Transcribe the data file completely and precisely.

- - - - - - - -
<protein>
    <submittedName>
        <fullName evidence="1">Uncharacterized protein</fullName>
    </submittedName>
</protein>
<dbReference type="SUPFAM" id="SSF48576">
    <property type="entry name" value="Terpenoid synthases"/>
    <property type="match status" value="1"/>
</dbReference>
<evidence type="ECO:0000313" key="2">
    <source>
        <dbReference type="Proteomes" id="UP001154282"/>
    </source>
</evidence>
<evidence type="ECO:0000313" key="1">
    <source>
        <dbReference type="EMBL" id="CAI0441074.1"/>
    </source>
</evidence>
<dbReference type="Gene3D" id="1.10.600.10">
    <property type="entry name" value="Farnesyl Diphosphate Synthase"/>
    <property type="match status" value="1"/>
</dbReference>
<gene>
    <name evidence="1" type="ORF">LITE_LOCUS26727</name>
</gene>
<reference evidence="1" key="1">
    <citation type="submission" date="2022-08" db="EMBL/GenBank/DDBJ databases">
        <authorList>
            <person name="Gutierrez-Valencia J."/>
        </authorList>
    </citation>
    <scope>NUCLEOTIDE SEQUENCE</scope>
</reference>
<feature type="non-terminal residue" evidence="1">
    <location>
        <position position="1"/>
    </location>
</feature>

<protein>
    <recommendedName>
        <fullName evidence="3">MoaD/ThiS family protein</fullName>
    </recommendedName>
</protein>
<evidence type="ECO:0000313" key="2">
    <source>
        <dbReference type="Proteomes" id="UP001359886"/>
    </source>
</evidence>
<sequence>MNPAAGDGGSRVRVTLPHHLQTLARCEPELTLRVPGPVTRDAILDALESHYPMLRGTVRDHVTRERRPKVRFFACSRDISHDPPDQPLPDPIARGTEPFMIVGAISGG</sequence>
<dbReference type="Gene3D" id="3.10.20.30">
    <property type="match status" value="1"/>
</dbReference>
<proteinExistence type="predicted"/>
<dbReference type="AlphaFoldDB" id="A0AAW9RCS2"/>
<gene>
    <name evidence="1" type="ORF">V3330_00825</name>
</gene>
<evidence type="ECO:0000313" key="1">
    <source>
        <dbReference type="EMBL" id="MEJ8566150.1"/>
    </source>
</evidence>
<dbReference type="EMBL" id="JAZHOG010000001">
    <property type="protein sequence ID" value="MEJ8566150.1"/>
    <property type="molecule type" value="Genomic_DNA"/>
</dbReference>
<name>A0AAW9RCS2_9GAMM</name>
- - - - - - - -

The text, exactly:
<protein>
    <submittedName>
        <fullName evidence="1">Uncharacterized protein</fullName>
    </submittedName>
</protein>
<dbReference type="SUPFAM" id="SSF48576">
    <property type="entry name" value="Terpenoid synthases"/>
    <property type="match status" value="1"/>
</dbReference>
<evidence type="ECO:0000313" key="2">
    <source>
        <dbReference type="Proteomes" id="UP001154282"/>
    </source>
</evidence>
<evidence type="ECO:0000313" key="1">
    <source>
        <dbReference type="EMBL" id="CAI0441074.1"/>
    </source>
</evidence>
<dbReference type="Gene3D" id="1.10.600.10">
    <property type="entry name" value="Farnesyl Diphosphate Synthase"/>
    <property type="match status" value="1"/>
</dbReference>
<gene>
    <name evidence="1" type="ORF">LITE_LOCUS26727</name>
</gene>
<reference evidence="1" key="1">
    <citation type="submission" date="2022-08" db="EMBL/GenBank/DDBJ databases">
        <authorList>
            <person name="Gutierrez-Valencia J."/>
        </authorList>
    </citation>
    <scope>NUCLEOTIDE SEQUENCE</scope>
</reference>
<feature type="non-terminal residue" evidence="1">
    <location>
        <position position="1"/>
    </location>
</feature>

<protein>
    <recommendedName>
        <fullName evidence="3">MoaD/ThiS family protein</fullName>
    </recommendedName>
</protein>
<evidence type="ECO:0000313" key="2">
    <source>
        <dbReference type="Proteomes" id="UP001359886"/>
    </source>
</evidence>
<sequence>MNPAAGDGGSRVRVTLPHHLQTLARCEPELTLRVPGPVTRDAILDALESHYPMLRGTVRDHVTRERRPKVRFFACSRDISHDPPDQPLPDPIARGTEPFMIVGAISGG</sequence>
<dbReference type="Gene3D" id="3.10.20.30">
    <property type="match status" value="1"/>
</dbReference>
<proteinExistence type="predicted"/>
<dbReference type="AlphaFoldDB" id="A0AAW9RCS2"/>
<gene>
    <name evidence="1" type="ORF">V3330_00825</name>
</gene>
<evidence type="ECO:0000313" key="1">
    <source>
        <dbReference type="EMBL" id="MEJ8566150.1"/>
    </source>
</evidence>
<dbReference type="EMBL" id="JAZHOG010000001">
    <property type="protein sequence ID" value="MEJ8566150.1"/>
    <property type="molecule type" value="Genomic_DNA"/>
</dbReference>
<name>A0AAW9RCS2_9GAMM</name>